New EPA Carbon Rules Can Be Backstop Against Future Emissions
WASHINGTON (September 20, 2013) – Carbon standards for new power plants released today from the Environmental Protection Agency can act as a backstop against growing emissions, according to the Union of Concerned Scientists (UCS).
Below is a statement by Rachel Cleetus, an economist in UCS’s Climate and Energy Program:
“The EPA means business when it comes to reducing emissions from new power plants.
“The U.S. power sector is already retiring existing coal plants and moving toward cleaner energy sources. When it comes to new plants, federal estimates tell us that even without these new rules, we can expect just 9 gigawatts of new coal power -- about 15 average-sized plants -- to come online between now and 2040. The electricity industry should be looking even more favorably at renewables and efficiency, especially since draft standards for existing power plants are due in June 2014.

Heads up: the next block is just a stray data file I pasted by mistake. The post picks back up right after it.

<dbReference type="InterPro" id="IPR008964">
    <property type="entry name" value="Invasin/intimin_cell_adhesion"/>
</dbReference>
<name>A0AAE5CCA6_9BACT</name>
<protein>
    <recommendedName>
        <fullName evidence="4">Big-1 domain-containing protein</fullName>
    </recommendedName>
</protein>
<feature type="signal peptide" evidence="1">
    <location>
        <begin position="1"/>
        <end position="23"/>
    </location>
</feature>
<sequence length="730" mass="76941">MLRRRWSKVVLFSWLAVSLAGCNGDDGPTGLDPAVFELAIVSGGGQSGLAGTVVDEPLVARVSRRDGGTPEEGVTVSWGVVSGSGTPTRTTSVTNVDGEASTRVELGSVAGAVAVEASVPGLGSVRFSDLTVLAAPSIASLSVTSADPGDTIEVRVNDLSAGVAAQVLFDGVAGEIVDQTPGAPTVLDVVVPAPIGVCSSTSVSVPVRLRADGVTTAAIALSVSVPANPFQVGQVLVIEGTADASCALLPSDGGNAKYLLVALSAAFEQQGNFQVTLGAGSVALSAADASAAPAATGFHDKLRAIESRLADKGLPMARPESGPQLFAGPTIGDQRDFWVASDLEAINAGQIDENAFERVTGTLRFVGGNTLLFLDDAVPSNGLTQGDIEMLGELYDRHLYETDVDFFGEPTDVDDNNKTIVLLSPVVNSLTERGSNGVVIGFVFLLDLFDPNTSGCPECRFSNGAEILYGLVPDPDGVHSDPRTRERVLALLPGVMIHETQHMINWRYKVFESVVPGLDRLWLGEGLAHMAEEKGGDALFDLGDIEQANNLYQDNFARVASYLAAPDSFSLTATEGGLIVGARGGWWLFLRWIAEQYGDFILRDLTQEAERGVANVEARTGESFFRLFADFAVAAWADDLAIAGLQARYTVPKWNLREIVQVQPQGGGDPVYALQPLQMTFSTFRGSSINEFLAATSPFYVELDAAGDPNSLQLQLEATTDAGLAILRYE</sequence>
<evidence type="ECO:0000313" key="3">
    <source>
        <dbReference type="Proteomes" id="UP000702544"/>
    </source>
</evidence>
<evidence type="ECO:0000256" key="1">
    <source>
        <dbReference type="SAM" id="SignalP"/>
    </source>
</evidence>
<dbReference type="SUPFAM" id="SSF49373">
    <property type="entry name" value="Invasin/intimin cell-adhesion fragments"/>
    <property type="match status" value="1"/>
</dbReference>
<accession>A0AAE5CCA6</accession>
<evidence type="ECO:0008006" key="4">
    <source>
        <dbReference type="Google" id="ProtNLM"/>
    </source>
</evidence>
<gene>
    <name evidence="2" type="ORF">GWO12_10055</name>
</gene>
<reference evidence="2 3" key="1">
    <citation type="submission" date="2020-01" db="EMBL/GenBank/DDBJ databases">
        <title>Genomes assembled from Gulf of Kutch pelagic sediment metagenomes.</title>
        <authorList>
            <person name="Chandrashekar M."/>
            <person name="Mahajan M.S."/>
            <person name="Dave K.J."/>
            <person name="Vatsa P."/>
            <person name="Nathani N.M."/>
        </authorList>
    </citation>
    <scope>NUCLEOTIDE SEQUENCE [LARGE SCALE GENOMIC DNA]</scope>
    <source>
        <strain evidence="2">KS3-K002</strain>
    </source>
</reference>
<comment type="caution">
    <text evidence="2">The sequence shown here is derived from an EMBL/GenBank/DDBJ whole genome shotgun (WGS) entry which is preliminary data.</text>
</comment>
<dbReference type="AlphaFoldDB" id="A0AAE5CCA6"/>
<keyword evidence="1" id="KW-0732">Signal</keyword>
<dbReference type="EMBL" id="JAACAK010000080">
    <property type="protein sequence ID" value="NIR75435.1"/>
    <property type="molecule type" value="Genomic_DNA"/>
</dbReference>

“Coal’s future will need to involve carbon capture and storage. The industry has innovated before in response to new rules and they’ll need to do so again. The federal government and the power industry are already putting the technology to work. For utilities, the key question will be whether or not they want to deploy carbon capture widely or invest more heavily in renewables, efficiency and gas.
“The EPA should seriously consider a stronger standard for new large natural gas plants. New combined cycle natural gas plants emit an average of 800 pounds of carbon dioxide per megawatt hour, which is well below the proposed standard.
“Coal-fired power plants are the largest source of carbon emissions in the United States. These rules pave the way for the EPA to achieve truly significant emissions reductions from existing plants. The agency needs to keep pushing forward on those rules to meet the president’s timeline. Ultimately, we also need to do more to cut emissions, including putting a price on carbon.”
Earlier this week, Cleetus wrote a blog post laying out important considerations related to the new rules, including a graph that shows the increasing amounts of carbon capture needed to meet different emissions standards.